It’s that time again when the Kubernetes community, like clockwork, comes together for another quarterly release. This version, 1.11, is the midyear release that continues Kubernetes’ march toward stability. As with previous releases, VMware continues to participate and contribute open-source resources to Kubernetes upstream. This post highlights some important features and development in version 1.11.
The effort to decouple cloud provider-specific code from the core of Kubernetes continues with this release. This work is being done in phases where the critical phase of factoring out an API to support external providers has entered beta. While this work is going on, several providers have already started with the critical step of refactoring their current code to be ported out of the tree, or are planning to do so soon. Fabio Rapposelli of VMware is leading a community effort to factor out the vSphere cloud provider code into an out-of-tree plugin.
VMware open-source engineering also contributed to features for the existing in-tree vSphere Kubernetes cloud provider, including code from Doug MacEachern to add SAML token authentication and Abrar Shivani to add support for using credentials from Kubernetes secrets.
Container Storage Interface
In version 1.11, major work went into the Container Storage Interface (CSI) to continue its progress toward general availability in the upcoming quarters. One of the major features that went into alpha is the integration of raw block storage support. Implemented by Vladimir Vivien, an open source engineer at VMware, this new feature will allow CSI drivers to receive block storage operation requests from Kubernetes. Another important alpha feature is the use of an internal kubelet plugin architecture, which will eventually let CSI drivers participate in a uniform plugin registry and discovery mechanism.
With the release of version 1.11, the Kubernetes SIG-storage continues to make inroads on several fronts. The effort to implement topology awareness in Kubernetes resources continues with new code to support topology-aware dynamic provisioning for persistent volumes. The work to resize an existing persistent volume (PV) has moved to beta; a related effort to dynamically resize a PV (without shutting down a pod) continues in early alpha stage. A new alpha feature has started to allow volume plugins to specify the maximum number of volumes that can be attached to a node given the type of the node. Lastly, the ability to prevent the deletion of a PV bound to a persistent volume claim (PVC) has graduated to stable.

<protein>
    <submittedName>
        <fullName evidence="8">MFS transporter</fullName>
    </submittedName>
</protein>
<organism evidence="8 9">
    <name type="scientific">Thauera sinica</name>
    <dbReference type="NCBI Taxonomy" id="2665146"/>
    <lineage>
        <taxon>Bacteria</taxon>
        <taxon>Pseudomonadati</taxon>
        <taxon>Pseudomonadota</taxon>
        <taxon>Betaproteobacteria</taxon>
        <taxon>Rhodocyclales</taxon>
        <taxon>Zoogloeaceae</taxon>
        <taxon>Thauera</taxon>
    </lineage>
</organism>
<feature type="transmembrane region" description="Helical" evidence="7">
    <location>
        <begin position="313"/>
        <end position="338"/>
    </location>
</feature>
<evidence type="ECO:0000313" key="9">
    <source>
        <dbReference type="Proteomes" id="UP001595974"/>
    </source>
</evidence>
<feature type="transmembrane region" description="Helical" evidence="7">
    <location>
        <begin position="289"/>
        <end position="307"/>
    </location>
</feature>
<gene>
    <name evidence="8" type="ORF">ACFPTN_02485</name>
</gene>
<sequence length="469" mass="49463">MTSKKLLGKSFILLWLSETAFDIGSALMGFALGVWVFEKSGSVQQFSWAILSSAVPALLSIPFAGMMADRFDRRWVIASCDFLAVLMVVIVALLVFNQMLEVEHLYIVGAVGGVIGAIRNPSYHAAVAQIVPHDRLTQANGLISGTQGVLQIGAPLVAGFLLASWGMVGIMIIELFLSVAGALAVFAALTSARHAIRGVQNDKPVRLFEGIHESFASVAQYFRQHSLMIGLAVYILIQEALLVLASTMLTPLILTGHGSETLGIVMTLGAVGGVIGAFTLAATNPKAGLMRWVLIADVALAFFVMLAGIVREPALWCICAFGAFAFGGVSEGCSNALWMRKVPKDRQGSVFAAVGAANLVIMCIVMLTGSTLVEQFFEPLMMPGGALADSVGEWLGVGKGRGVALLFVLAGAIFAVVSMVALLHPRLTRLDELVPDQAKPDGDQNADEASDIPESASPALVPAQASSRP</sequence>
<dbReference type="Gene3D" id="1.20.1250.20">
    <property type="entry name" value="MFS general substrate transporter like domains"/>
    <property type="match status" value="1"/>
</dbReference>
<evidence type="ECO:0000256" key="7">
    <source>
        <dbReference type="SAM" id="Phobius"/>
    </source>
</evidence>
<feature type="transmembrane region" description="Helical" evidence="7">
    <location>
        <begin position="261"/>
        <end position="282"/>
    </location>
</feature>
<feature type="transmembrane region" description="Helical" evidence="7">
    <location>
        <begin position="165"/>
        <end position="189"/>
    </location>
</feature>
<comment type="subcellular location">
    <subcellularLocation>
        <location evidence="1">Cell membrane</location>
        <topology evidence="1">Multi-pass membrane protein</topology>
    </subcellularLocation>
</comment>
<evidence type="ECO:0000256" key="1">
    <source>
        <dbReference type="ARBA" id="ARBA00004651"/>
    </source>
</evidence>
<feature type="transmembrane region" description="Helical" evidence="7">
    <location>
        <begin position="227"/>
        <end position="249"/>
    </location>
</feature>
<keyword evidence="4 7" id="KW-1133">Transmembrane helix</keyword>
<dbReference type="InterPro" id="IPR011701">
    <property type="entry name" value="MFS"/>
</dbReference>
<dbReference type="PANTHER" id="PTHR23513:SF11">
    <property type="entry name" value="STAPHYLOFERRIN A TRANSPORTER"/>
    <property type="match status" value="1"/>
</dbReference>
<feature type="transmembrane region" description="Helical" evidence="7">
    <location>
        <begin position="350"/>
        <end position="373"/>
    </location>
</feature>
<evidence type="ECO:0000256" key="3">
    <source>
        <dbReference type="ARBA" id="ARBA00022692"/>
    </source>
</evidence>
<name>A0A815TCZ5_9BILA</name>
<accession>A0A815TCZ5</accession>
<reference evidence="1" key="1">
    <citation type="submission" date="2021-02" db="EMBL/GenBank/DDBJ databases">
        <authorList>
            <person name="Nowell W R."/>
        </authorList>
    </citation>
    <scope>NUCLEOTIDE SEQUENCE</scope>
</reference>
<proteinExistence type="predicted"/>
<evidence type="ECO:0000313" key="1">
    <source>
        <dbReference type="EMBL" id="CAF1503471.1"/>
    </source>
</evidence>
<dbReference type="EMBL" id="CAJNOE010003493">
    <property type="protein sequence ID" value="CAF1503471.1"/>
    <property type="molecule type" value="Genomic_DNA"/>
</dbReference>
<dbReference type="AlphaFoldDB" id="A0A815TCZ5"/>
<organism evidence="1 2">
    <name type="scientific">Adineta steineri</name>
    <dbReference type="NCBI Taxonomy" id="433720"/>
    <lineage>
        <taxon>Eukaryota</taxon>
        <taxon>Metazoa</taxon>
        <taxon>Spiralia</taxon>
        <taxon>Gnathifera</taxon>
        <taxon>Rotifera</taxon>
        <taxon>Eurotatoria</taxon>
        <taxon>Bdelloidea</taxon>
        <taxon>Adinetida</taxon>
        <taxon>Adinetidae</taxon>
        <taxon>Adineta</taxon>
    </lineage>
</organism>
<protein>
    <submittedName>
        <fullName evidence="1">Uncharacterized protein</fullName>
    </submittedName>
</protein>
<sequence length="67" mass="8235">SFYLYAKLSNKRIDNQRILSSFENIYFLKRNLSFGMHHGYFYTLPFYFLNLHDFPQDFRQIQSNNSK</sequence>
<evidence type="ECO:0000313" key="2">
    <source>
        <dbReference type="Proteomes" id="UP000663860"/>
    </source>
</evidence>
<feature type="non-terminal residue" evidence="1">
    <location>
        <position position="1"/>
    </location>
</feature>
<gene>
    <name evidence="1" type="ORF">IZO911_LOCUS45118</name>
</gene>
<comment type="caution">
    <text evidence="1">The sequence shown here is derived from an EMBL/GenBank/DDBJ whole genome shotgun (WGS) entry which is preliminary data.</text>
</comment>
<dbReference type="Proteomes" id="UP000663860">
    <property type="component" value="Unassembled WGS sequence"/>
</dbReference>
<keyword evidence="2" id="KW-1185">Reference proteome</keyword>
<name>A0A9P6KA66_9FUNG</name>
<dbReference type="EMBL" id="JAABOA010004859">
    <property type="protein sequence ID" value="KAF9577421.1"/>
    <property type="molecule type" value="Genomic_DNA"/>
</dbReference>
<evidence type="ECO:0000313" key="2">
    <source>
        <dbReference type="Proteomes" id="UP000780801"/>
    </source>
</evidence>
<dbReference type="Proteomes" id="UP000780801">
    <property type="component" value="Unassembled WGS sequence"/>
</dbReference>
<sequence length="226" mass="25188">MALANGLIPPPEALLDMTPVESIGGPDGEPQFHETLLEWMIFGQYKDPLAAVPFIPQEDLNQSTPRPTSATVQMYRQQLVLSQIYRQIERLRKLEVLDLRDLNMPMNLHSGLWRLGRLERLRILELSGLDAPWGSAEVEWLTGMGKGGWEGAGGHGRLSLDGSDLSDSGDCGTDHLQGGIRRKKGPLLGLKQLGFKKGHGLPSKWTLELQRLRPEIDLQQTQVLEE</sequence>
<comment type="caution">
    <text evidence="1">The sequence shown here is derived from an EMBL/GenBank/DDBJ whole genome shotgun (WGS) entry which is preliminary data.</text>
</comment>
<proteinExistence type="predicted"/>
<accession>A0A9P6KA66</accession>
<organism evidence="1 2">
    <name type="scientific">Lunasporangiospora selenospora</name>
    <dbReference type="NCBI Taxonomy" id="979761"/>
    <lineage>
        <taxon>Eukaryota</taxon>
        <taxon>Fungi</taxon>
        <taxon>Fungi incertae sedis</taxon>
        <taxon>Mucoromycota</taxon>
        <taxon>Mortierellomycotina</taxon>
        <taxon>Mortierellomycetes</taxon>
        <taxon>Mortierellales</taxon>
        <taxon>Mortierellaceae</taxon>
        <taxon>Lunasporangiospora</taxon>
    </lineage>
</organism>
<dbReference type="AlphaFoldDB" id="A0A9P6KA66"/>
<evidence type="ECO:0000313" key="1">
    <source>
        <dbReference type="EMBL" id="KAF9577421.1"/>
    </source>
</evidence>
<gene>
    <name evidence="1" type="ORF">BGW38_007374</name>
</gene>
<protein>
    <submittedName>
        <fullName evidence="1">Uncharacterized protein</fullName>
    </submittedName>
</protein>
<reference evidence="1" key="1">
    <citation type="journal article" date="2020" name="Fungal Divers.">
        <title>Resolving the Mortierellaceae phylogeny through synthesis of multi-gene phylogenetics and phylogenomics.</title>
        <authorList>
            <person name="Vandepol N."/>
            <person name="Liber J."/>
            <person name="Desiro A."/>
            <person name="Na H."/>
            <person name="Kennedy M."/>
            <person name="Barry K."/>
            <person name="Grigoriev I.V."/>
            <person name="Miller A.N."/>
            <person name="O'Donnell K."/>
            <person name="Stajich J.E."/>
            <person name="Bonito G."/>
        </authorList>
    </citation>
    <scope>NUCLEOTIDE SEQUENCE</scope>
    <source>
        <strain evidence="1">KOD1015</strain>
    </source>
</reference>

This release has also seen the continuation of important security-related features. The ability to request a service token bound to a specific pod, TokenRequest, has now entered alpha. The feature known as RunAsGroup, where admins can specify both user ID and group ID for running containers, has now graduated as beta. ClusterRole aggregation, a feature that makes it easy to integrate RBAC with Custom Resource Definitions (CRDs) and Extension APIServers, has graduated to stable.
PriorityClass, the ability to give pods a priority while giving the scheduler preemption to schedule more important pods first when the cluster is out of resources, has moved to beta. This feature has been alpha since 1.8 but comes with more enhancements to remove less important pods to create room for more important ones when resources are constrained.
Other Important Efforts
There are many more important features, fixes, and related efforts that will be released in version 1.11, too many to enumerate them all. Here are a few more that we think will have an impact:
- On the networking front there were two major features: the use of IPVS-based in-cluster load balancing and using CoreDNS as the default DNS plugin.
- Support to change namespaced kernel parameters at runtime (via sysctl) has now moved to beta.
- The ability to re-configure kubelet dynamically while it is deployed has now moved to beta.
- CRI continues with improvements to add logging and stats while stabilizing the validation test suite.
- Another important feature that has just entered alpha is the use of the kube-scheduler to schedule DaemonSet pods (instead of using the DaemonSet controller) for a unified pod scheduling strategy.